Defendant contends that because of a mental disease, schizophrenia, he was incapable of controlling his conduct at the time of the offense. In substance, he maintains that he was not proved sane beyond a reasonable doubt because four medical reports dating from 1970 to 1977 diagnosed his illness and that the trial court's determination to the contrary was against the manifest weight of the evidence.

In our view, however, the evidence established defendant's sanity beyond a reasonable doubt. Although Katz was of the opinion that the hypothetical man was suffering from schizophrenia and as a result was unable to conform his conduct to the requirements of the law, he apparently based that conclusion in part on a one-hour interview held more than one year after the incident, and in this regard he stated that the reliability of a diagnosis decreases with time. Furthermore, Katz admitted that he had not considered certain records in making the diagnosis and that of the 50 or 60 times he had testified, he always found the defendants to be legally insane. In contrast, Kaplan concluded that the hypothetical man exhibited antisocial behavior and could appreciate the criminality of his conduct and conform it to the requirements of the law. That opinion was based on four interviews of defendant, and although he initially diagnosed defendant as schizophrenic, he changed his opinion after reviewing defendant's medical records, which in his view established a pattern of malingering in order to avoid trial. That view was supported by the report of a staff psychologist at ISPI. Kaplan further noted that defendant's complaints of mental disturbance prior to hospitalization were not borne out by symptoms during such times. Although Kaplan testified that defendant sought psychiatric care when in trouble with the law, he admitted that no charges were pending against defendant between May and October 1976 when he was being treated.

Lay testimony also was elicited from the victims to the effect that defendant appeared normal during the incident. Defendant asserts that their testimony lacked credibility because at the time his face was concealed and they were not wearing their glasses and because no basis existed for comparing his previous behavior. Against this is the fact that both were Ph.D. candidates who had had extensive training in recognizing personality disorders, and their testimony was further supported by that of Battistella and Weiner who concluded that defendant acted normally and was sane at the time of the arrest and during the lineup and questioning at police headquarters. Defendant's mother also stated that his behavior was not unusual when she saw him in December of 1977, and significantly defendant said nothing about mental illness until told his alibi would not stand. Finally, the various reports and medical records concerning defendant were admitted into evidence.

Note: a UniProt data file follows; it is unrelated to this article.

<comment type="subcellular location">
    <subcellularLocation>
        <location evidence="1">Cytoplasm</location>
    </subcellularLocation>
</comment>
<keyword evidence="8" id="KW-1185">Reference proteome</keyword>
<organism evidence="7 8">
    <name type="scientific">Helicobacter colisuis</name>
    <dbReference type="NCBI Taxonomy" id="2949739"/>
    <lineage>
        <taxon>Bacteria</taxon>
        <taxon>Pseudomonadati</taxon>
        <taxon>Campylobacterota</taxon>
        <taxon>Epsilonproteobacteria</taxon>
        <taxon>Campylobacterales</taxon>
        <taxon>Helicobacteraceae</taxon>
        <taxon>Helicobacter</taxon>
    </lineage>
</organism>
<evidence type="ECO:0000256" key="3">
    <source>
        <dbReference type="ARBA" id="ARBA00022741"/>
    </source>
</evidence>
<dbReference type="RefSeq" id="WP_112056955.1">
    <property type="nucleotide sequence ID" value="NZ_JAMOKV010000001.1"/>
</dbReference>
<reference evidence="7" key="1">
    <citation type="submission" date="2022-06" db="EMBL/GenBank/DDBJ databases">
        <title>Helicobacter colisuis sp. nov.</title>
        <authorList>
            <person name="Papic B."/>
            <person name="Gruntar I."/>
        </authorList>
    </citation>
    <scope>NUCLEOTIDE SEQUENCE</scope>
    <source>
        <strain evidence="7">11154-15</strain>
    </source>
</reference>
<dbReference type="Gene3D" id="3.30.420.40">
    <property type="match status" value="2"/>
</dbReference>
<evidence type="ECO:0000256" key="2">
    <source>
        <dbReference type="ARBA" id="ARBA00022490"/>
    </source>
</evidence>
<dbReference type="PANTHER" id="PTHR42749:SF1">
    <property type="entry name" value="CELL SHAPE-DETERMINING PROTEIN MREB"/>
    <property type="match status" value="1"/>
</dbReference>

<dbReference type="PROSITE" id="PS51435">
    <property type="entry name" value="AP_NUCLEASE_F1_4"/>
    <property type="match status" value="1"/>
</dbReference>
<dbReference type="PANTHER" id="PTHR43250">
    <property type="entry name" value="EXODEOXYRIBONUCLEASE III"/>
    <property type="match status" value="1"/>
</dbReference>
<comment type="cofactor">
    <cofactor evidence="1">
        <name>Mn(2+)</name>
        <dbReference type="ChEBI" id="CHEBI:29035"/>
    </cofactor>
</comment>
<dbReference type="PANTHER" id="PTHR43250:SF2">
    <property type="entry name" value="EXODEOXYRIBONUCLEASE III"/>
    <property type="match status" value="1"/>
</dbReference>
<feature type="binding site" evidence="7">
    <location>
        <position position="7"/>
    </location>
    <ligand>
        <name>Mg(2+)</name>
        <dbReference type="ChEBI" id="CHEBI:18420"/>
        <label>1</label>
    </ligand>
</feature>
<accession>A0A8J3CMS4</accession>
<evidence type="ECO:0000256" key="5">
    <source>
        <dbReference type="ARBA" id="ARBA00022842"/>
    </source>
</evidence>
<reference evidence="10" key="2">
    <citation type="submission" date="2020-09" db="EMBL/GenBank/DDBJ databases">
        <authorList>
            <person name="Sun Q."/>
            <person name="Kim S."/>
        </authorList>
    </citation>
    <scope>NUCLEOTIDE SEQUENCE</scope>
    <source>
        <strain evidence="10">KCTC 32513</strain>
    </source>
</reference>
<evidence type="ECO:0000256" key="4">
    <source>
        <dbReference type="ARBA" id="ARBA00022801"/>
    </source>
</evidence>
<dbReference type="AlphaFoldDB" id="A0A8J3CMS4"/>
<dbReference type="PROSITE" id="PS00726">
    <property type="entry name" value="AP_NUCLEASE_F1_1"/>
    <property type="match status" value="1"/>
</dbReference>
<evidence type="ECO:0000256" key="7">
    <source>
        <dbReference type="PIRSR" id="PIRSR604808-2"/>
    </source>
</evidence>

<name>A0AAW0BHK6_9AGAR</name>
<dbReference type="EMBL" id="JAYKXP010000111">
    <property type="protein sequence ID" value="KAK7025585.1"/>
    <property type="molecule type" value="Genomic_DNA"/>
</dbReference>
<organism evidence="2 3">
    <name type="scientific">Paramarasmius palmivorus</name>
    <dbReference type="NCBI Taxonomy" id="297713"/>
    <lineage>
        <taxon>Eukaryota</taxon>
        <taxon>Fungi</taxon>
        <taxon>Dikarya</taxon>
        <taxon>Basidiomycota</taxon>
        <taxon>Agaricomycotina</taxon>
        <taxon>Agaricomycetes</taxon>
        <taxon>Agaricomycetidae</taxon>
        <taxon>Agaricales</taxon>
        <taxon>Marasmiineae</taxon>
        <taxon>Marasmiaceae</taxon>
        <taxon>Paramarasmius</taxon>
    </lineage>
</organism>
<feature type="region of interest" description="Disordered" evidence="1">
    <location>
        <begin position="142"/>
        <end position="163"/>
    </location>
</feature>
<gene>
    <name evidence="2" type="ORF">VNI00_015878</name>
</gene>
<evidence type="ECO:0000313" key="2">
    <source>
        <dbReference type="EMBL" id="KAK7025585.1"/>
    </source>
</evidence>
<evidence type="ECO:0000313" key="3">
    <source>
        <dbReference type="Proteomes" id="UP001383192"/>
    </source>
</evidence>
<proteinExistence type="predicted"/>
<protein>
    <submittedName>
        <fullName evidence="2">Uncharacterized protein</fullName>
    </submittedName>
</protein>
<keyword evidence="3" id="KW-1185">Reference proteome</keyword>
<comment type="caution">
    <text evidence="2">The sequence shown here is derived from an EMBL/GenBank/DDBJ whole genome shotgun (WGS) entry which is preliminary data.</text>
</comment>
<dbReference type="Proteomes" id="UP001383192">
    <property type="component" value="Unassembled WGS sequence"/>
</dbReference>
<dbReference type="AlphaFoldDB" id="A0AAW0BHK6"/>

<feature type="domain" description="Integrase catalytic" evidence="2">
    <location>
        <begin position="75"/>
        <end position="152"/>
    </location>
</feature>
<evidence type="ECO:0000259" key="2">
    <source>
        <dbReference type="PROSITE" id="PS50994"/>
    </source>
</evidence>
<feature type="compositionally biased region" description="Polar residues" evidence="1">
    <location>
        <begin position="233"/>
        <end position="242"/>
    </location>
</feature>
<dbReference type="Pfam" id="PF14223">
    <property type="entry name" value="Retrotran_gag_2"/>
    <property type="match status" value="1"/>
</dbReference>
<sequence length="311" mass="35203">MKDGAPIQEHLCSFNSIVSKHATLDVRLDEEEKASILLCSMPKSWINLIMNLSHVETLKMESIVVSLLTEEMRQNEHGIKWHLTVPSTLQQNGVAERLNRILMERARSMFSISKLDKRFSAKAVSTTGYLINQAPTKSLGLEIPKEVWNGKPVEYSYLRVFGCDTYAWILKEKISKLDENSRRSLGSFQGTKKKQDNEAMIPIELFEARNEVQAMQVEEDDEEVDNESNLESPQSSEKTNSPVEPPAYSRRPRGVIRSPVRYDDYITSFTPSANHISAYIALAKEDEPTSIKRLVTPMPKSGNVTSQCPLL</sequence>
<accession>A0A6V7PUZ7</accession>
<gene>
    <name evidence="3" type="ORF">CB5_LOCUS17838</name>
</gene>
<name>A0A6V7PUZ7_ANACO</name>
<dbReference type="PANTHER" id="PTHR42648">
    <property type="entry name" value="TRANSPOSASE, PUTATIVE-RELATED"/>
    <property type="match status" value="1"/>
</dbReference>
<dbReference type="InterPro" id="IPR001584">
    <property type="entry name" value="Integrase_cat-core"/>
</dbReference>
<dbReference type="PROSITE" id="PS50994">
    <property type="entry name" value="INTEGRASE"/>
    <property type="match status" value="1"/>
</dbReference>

• 5, 6 In deciding whether the State has proved the defendant sane beyond a reasonable doubt, the trier of fact must consider the totality of the evidence, weighing testimony and determining credibility of witnesses, both expert and lay, without being required by law to accept the opinions of psychiatrists regarding sanity. (People v. Martin (1980), 87 Ill. App.3d 77, 409 N.E.2d 114.) Rather, the weight given to a psychiatrist's opinion is to be measured by the reasons and factual details supporting such conclusion (People v. Martinez (1980), 86 Ill. App.3d 486, 408 N.E.2d 358), and it is within the discretion of the trier of fact to accept one expert's opinion over another on the question of insanity so as to resolve contradictions (People v. Meeker (1980), 86 Ill. App.3d 162, 407 N.E.2d 1058). Furthermore, lay witnesses may express their opinions as to sanity if such is based on personal observation of the accused (People v. Mahon (1979), 77 Ill. App.3d 413, 395 N.E.2d 950), including conversations with him (People v. Banks (1974), 17 Ill. App.3d 746, 308 N.E.2d 261). The trier of fact also may consider defendant's statements as well as physical evidence and other facts in evidence on the question of sanity. 86 Ill. App.3d 162, 168, 407 N.E.2d 1058, 1063.